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tv   Erin Burnett Out Front  CNN  October 16, 2014 4:00pm-5:01pm PDT

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days. and so that is the time. we areithin that at the moment. and it is possible -- i think it is very unlikely that either nina pham or vinson has infected someone else. >> that's it for me. i'm wolf blitzer in "the situation room." erin burnett "outfront" continues our special coverage. >> "outfront" tonight, breaking news, the second nurse diagnosed with ebola sick four days before being hospitalized and now another plane-load of passengers possibly exposed to the virus. and the head of cdc under fire in capitol hill ducking mistakes on how the agency has called for the crisis and calling for tom frieden to go. and amber vinson wearing full protective gear so how is it possible that one man was not in a hazmat suit? let's go "outfront."
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good evening. i'm erin burnett. "outfront" tonight we have breaking news. cdc officials have just confirmed that amber vinson, the second dallas nurse of ebola may have had symptoms of the virus as early as last friday. that is three days earlier than previously reported. if this is true, she could have exposed many more passengers on the flight she took from dallas to cleveland on friday. a trip home where she and her bridesmaids spent hours at a crowded bridal shop. workers at the bridal shop are being monitored for symptoms. she did call cdc to report a low-grade fever on her way home. the cdc did not stop her from taking that trip. also at this hour. nina pham, the other dallas nurse with ebola is on her way to the hospital at the nationalin tute of health in bethesda, maryland.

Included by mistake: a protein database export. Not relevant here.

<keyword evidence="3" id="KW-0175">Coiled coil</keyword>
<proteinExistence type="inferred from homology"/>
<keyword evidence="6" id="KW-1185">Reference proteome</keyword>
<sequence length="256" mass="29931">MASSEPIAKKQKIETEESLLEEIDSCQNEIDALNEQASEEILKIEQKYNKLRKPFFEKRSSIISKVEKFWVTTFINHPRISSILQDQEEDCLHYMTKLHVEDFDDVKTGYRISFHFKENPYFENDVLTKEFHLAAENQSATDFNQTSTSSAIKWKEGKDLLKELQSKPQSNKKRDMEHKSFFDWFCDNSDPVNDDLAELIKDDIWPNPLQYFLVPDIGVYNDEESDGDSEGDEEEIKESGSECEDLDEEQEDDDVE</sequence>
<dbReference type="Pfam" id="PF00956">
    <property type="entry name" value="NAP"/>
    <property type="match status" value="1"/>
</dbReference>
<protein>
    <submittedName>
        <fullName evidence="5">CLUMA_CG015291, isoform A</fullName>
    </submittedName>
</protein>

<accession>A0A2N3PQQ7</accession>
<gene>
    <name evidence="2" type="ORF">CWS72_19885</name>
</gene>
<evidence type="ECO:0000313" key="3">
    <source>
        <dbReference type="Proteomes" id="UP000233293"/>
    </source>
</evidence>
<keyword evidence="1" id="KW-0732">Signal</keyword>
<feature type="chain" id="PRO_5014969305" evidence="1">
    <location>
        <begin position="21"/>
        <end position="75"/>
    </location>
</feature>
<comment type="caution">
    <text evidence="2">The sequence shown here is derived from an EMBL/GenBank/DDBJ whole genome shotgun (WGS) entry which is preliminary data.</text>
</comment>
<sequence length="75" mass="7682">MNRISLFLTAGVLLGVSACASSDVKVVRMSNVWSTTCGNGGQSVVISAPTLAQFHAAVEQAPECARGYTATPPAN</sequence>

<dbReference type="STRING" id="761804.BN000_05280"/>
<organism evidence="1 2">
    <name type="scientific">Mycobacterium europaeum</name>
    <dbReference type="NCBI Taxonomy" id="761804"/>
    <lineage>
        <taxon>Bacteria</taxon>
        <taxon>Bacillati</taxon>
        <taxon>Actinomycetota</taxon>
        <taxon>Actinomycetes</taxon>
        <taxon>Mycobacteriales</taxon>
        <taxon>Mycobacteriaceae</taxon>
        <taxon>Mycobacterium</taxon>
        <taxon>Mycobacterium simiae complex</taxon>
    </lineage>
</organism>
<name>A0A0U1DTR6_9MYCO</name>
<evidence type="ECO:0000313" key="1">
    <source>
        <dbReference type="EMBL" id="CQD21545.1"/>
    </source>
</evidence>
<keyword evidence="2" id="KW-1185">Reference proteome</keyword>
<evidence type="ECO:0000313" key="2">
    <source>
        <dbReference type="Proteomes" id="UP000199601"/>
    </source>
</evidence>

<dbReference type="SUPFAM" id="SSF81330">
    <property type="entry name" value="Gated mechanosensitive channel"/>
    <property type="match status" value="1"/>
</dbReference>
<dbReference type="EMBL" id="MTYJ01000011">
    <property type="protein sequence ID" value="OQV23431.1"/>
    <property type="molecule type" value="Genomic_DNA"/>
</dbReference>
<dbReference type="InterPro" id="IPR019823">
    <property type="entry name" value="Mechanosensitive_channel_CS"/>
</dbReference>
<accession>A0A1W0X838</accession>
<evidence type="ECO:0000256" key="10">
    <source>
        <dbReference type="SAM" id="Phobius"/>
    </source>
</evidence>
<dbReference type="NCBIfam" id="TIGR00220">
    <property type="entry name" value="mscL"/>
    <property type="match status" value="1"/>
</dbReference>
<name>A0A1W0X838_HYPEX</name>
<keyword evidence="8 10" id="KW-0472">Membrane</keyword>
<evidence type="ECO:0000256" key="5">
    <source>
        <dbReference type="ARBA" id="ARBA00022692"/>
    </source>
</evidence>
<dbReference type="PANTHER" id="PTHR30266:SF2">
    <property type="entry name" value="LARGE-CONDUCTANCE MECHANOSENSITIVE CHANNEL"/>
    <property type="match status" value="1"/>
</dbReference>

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the hospital in dallas is now said not to be able to care for patients with ebola. and breaking news. dr. sanjay gupta is on the ground, and that is where vinson is. and you just talked to the doctor and what are you hearing? >> we are calling into question the time line of when she in fact got sick. there is question about whether she was sick even before she -- or had symptoms i should say before she flew from dallas to cleveland. and even in cleveland there was a lot made of this 99.5 temperature before she got on the plane from cleveland to dallas. the report was that she called the cdc and they said to go ahead with that. what happens in these situations, they go back and look at the contact tracing. as part of that contract tracing, they ask them how sick do you think amber was? and that is calling into
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question. we don't have details of who the contacts are, raising the possibility she may have had more symptoms than just this 99.5 temperature. keep in mind then, the way this works typically is self reporting. so amber did the right thing in calling the cdc and reporting this 99.5 temperature, but if there were more symptoms she did not report, that is something that people are going to want to know and they are going to need to know. because it becomes a question of how potentially infectious or contagious was she at any given time. i don't think there is any suggestion that the people on the plane rides were necessarily more at risk. but who was she having close contact with and how sick was she at that time, erin. >> and sanjay, this does -- look, again, it throws into question everything we've heard about the timeline from the cdc. they are coming out now and being honest. we have gotten new information and it is changing. but still, this is a frightening thing that she could have had symptoms because as you've
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reported, the longer you are sick, the more infectious, the more dangerous you can be and the more ebola can be and now we are talking about another few days. >> no question. and this really needs to be nailed down. if she was sick on friday and even potentially getting worse over those three days, that changes the entire investigation a bit in terms of just exactly how -- how concerned her contacts should be about this. and what we heard from the cdc was this notion of controlled movement. it is a term people will get to know. but what it means is if you've had contact with someone with ebola, according to dr. frieden, you should not get on a passenger airline flight. a commercial airline flight should have been off the table. the first flight should not have happened regardless, it sounds like, erin. even if she had no symptoms at all because of the concern of possible symptoms.